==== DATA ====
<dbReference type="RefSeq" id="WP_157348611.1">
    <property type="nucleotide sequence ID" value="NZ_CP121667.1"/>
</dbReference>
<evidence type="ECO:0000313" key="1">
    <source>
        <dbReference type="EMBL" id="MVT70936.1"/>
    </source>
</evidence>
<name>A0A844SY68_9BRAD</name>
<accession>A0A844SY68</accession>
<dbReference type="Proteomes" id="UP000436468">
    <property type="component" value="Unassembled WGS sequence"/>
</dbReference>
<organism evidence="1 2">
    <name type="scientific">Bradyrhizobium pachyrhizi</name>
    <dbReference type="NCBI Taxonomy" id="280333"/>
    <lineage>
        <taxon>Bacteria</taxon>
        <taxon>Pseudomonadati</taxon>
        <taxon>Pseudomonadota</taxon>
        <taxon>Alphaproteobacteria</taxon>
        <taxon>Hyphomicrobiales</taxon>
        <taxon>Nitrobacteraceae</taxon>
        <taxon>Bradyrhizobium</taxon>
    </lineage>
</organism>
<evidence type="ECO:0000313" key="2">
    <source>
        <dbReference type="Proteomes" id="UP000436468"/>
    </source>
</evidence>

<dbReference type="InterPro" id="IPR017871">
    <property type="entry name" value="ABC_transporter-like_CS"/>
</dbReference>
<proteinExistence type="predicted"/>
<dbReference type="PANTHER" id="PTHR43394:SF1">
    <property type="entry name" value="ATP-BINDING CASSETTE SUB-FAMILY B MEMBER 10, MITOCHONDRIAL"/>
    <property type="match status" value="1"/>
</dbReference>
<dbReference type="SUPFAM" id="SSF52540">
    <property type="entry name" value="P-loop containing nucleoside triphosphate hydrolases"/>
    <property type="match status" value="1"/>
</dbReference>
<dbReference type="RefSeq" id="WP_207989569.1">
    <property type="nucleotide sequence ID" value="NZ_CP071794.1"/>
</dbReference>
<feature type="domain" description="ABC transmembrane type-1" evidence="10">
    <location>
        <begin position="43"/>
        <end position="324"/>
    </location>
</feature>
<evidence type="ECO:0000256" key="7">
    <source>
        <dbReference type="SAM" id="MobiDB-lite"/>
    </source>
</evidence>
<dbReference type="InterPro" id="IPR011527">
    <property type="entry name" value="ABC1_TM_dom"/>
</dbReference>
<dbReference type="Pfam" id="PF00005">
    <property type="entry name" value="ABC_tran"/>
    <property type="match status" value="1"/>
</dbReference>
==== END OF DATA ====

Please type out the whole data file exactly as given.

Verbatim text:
<dbReference type="RefSeq" id="WP_157348611.1">
    <property type="nucleotide sequence ID" value="NZ_CP121667.1"/>
</dbReference>
<evidence type="ECO:0000313" key="1">
    <source>
        <dbReference type="EMBL" id="MVT70936.1"/>
    </source>
</evidence>
<name>A0A844SY68_9BRAD</name>
<accession>A0A844SY68</accession>
<dbReference type="Proteomes" id="UP000436468">
    <property type="component" value="Unassembled WGS sequence"/>
</dbReference>
<organism evidence="1 2">
    <name type="scientific">Bradyrhizobium pachyrhizi</name>
    <dbReference type="NCBI Taxonomy" id="280333"/>
    <lineage>
        <taxon>Bacteria</taxon>
        <taxon>Pseudomonadati</taxon>
        <taxon>Pseudomonadota</taxon>
        <taxon>Alphaproteobacteria</taxon>
        <taxon>Hyphomicrobiales</taxon>
        <taxon>Nitrobacteraceae</taxon>
        <taxon>Bradyrhizobium</taxon>
    </lineage>
</organism>
<evidence type="ECO:0000313" key="2">
    <source>
        <dbReference type="Proteomes" id="UP000436468"/>
    </source>
</evidence>

<dbReference type="InterPro" id="IPR017871">
    <property type="entry name" value="ABC_transporter-like_CS"/>
</dbReference>
<proteinExistence type="predicted"/>
<dbReference type="PANTHER" id="PTHR43394:SF1">
    <property type="entry name" value="ATP-BINDING CASSETTE SUB-FAMILY B MEMBER 10, MITOCHONDRIAL"/>
    <property type="match status" value="1"/>
</dbReference>
<dbReference type="SUPFAM" id="SSF52540">
    <property type="entry name" value="P-loop containing nucleoside triphosphate hydrolases"/>
    <property type="match status" value="1"/>
</dbReference>
<dbReference type="RefSeq" id="WP_207989569.1">
    <property type="nucleotide sequence ID" value="NZ_CP071794.1"/>
</dbReference>
<feature type="domain" description="ABC transmembrane type-1" evidence="10">
    <location>
        <begin position="43"/>
        <end position="324"/>
    </location>
</feature>
<evidence type="ECO:0000256" key="7">
    <source>
        <dbReference type="SAM" id="MobiDB-lite"/>
    </source>
</evidence>
<dbReference type="InterPro" id="IPR011527">
    <property type="entry name" value="ABC1_TM_dom"/>
</dbReference>
<dbReference type="Pfam" id="PF00005">
    <property type="entry name" value="ABC_tran"/>
    <property type="match status" value="1"/>
</dbReference>